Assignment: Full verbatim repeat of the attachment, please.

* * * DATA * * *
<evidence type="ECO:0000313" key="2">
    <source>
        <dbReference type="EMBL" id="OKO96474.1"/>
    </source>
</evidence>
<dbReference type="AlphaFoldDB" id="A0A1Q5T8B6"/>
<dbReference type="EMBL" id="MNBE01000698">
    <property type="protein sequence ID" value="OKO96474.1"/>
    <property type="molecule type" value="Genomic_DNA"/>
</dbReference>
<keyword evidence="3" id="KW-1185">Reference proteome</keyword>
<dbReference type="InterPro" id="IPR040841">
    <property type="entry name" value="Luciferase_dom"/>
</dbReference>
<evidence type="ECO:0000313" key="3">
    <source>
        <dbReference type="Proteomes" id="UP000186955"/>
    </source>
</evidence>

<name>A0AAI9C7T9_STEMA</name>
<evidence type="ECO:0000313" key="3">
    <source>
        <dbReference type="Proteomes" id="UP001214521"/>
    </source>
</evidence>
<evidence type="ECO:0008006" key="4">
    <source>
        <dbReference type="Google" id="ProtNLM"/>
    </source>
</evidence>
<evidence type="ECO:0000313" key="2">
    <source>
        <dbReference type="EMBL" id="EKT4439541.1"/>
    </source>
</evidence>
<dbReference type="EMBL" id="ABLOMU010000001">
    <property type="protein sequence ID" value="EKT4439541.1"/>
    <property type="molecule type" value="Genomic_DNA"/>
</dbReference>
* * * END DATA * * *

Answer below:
<evidence type="ECO:0000313" key="2">
    <source>
        <dbReference type="EMBL" id="OKO96474.1"/>
    </source>
</evidence>
<dbReference type="AlphaFoldDB" id="A0A1Q5T8B6"/>
<dbReference type="EMBL" id="MNBE01000698">
    <property type="protein sequence ID" value="OKO96474.1"/>
    <property type="molecule type" value="Genomic_DNA"/>
</dbReference>
<keyword evidence="3" id="KW-1185">Reference proteome</keyword>
<dbReference type="InterPro" id="IPR040841">
    <property type="entry name" value="Luciferase_dom"/>
</dbReference>
<evidence type="ECO:0000313" key="3">
    <source>
        <dbReference type="Proteomes" id="UP000186955"/>
    </source>
</evidence>

<name>A0AAI9C7T9_STEMA</name>
<evidence type="ECO:0000313" key="3">
    <source>
        <dbReference type="Proteomes" id="UP001214521"/>
    </source>
</evidence>
<evidence type="ECO:0008006" key="4">
    <source>
        <dbReference type="Google" id="ProtNLM"/>
    </source>
</evidence>
<evidence type="ECO:0000313" key="2">
    <source>
        <dbReference type="EMBL" id="EKT4439541.1"/>
    </source>
</evidence>
<dbReference type="EMBL" id="ABLOMU010000001">
    <property type="protein sequence ID" value="EKT4439541.1"/>
    <property type="molecule type" value="Genomic_DNA"/>
</dbReference>